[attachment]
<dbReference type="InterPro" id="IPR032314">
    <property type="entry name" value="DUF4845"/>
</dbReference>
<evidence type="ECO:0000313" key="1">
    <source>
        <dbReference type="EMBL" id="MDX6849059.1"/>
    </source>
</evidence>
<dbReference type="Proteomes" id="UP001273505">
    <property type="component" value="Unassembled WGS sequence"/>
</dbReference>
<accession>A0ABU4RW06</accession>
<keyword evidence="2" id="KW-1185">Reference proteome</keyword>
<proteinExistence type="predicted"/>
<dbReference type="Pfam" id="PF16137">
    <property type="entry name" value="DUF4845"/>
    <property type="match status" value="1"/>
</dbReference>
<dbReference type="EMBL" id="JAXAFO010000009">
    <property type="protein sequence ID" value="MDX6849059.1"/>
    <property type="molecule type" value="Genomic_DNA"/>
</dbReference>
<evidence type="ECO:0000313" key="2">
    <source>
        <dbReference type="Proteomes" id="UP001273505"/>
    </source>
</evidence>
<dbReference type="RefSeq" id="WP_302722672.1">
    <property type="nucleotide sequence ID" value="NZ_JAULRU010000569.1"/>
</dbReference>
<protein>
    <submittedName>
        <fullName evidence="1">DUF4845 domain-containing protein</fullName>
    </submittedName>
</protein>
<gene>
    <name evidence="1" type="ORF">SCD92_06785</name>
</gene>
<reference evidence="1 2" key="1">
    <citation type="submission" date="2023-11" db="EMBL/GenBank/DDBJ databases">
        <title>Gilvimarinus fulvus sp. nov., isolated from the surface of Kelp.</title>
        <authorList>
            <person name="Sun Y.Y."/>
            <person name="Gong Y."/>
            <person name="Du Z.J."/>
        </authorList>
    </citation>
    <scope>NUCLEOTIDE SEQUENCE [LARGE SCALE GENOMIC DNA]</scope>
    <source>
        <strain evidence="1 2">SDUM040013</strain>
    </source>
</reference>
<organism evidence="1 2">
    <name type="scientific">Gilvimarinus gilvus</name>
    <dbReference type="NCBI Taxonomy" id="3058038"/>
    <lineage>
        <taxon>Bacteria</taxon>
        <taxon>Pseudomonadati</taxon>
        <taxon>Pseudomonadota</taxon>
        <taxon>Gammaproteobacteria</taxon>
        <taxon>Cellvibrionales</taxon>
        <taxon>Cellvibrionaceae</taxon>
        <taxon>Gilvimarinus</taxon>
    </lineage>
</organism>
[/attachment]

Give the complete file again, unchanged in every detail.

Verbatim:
<dbReference type="InterPro" id="IPR032314">
    <property type="entry name" value="DUF4845"/>
</dbReference>
<evidence type="ECO:0000313" key="1">
    <source>
        <dbReference type="EMBL" id="MDX6849059.1"/>
    </source>
</evidence>
<dbReference type="Proteomes" id="UP001273505">
    <property type="component" value="Unassembled WGS sequence"/>
</dbReference>
<accession>A0ABU4RW06</accession>
<keyword evidence="2" id="KW-1185">Reference proteome</keyword>
<proteinExistence type="predicted"/>
<dbReference type="Pfam" id="PF16137">
    <property type="entry name" value="DUF4845"/>
    <property type="match status" value="1"/>
</dbReference>
<dbReference type="EMBL" id="JAXAFO010000009">
    <property type="protein sequence ID" value="MDX6849059.1"/>
    <property type="molecule type" value="Genomic_DNA"/>
</dbReference>
<evidence type="ECO:0000313" key="2">
    <source>
        <dbReference type="Proteomes" id="UP001273505"/>
    </source>
</evidence>
<dbReference type="RefSeq" id="WP_302722672.1">
    <property type="nucleotide sequence ID" value="NZ_JAULRU010000569.1"/>
</dbReference>
<protein>
    <submittedName>
        <fullName evidence="1">DUF4845 domain-containing protein</fullName>
    </submittedName>
</protein>
<gene>
    <name evidence="1" type="ORF">SCD92_06785</name>
</gene>
<reference evidence="1 2" key="1">
    <citation type="submission" date="2023-11" db="EMBL/GenBank/DDBJ databases">
        <title>Gilvimarinus fulvus sp. nov., isolated from the surface of Kelp.</title>
        <authorList>
            <person name="Sun Y.Y."/>
            <person name="Gong Y."/>
            <person name="Du Z.J."/>
        </authorList>
    </citation>
    <scope>NUCLEOTIDE SEQUENCE [LARGE SCALE GENOMIC DNA]</scope>
    <source>
        <strain evidence="1 2">SDUM040013</strain>
    </source>
</reference>
<organism evidence="1 2">
    <name type="scientific">Gilvimarinus gilvus</name>
    <dbReference type="NCBI Taxonomy" id="3058038"/>
    <lineage>
        <taxon>Bacteria</taxon>
        <taxon>Pseudomonadati</taxon>
        <taxon>Pseudomonadota</taxon>
        <taxon>Gammaproteobacteria</taxon>
        <taxon>Cellvibrionales</taxon>
        <taxon>Cellvibrionaceae</taxon>
        <taxon>Gilvimarinus</taxon>
    </lineage>
</organism>